Merck, Eli Lilly and Amgen face the Department of Health and Human Services (HHS) in court again Monday in the ongoing battle over the agency’s rule to require drug prices in TV ads.
The setting is the U.S. Court of Appeals in Washington, D.C., where the case has landed after a lower court ruled against HHS and in favor of the pharma companies and partner plaintiff, the Association of National Advertisers (ANA).
The district court ruling in July blocked the mandate from going into effect because the court determined HHS does not have the statutory authority to adopt the rule.
The advertising trade group and the pharma companies plan to continue focusing on that lack of authority in its argument today, said Dan Jaffe, head of regulatory for ANA. But attorneys for the plaintiffs will also contend that the mandate violates the First Amendment. Rick Bress, a partner at Latham & Watkins in Washington, D.C., will continue to argue the case for Merck and the plaintiffs.
Jaffe says he's confident his side will prevail in appeals court. But a win likely wouldn't end the battle; the HHS could well take its argument to the Supreme Court.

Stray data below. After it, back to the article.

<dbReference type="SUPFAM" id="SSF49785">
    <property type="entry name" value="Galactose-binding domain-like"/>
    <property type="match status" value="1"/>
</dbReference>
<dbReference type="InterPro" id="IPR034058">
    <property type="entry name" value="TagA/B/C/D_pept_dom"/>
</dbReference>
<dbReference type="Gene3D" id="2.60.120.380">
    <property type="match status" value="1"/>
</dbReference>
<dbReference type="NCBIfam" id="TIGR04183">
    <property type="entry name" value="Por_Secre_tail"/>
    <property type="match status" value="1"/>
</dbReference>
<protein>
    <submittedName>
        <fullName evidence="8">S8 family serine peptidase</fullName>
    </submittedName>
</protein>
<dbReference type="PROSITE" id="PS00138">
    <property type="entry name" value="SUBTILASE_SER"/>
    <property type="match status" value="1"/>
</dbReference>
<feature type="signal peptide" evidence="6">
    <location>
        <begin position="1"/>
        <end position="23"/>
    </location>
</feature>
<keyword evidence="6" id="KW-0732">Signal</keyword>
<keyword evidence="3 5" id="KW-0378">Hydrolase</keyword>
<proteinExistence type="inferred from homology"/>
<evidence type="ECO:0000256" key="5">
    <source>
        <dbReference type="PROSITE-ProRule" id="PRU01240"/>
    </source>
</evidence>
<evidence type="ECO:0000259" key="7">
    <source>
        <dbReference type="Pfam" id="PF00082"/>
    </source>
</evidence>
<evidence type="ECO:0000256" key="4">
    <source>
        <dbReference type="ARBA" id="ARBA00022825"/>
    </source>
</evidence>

Alternately, Congress may take the initiative, as it has before. U.S. senators Richard Durbin, an Illinois Democrat, and Charles Grassley, a Republican of Iowa, have hawked versions of the idea for years, and, in 2018, got a measure approved in the Senate. However, the amendment to a larger bill was later stripped in the House, much to the two senior senators' dismay.
“Durbin and Grassley are going to come back at us if this is not handled by the HHS ruling,” Jaffe said. “They’re not-nothing players. So when you have not-nothing players going against a disfavored group, which is the prescription drug industry, it’s not certain that they won’t be able to do it.”
The idea to add drug prices to advertising is popular not only with legislators, but also consumer and other industry and advocacy groups. AARP is among the organizations that filed an amicus brief in support of HHS in the case.
The powerful group, which works on behalf of older Americans, said it urges the court to reverse the lower court decision and allow the DTC ruling to go forward so that consumers can “get the essential drug pricing information they need to allow them and their health care providers to make the best decisions for their care.”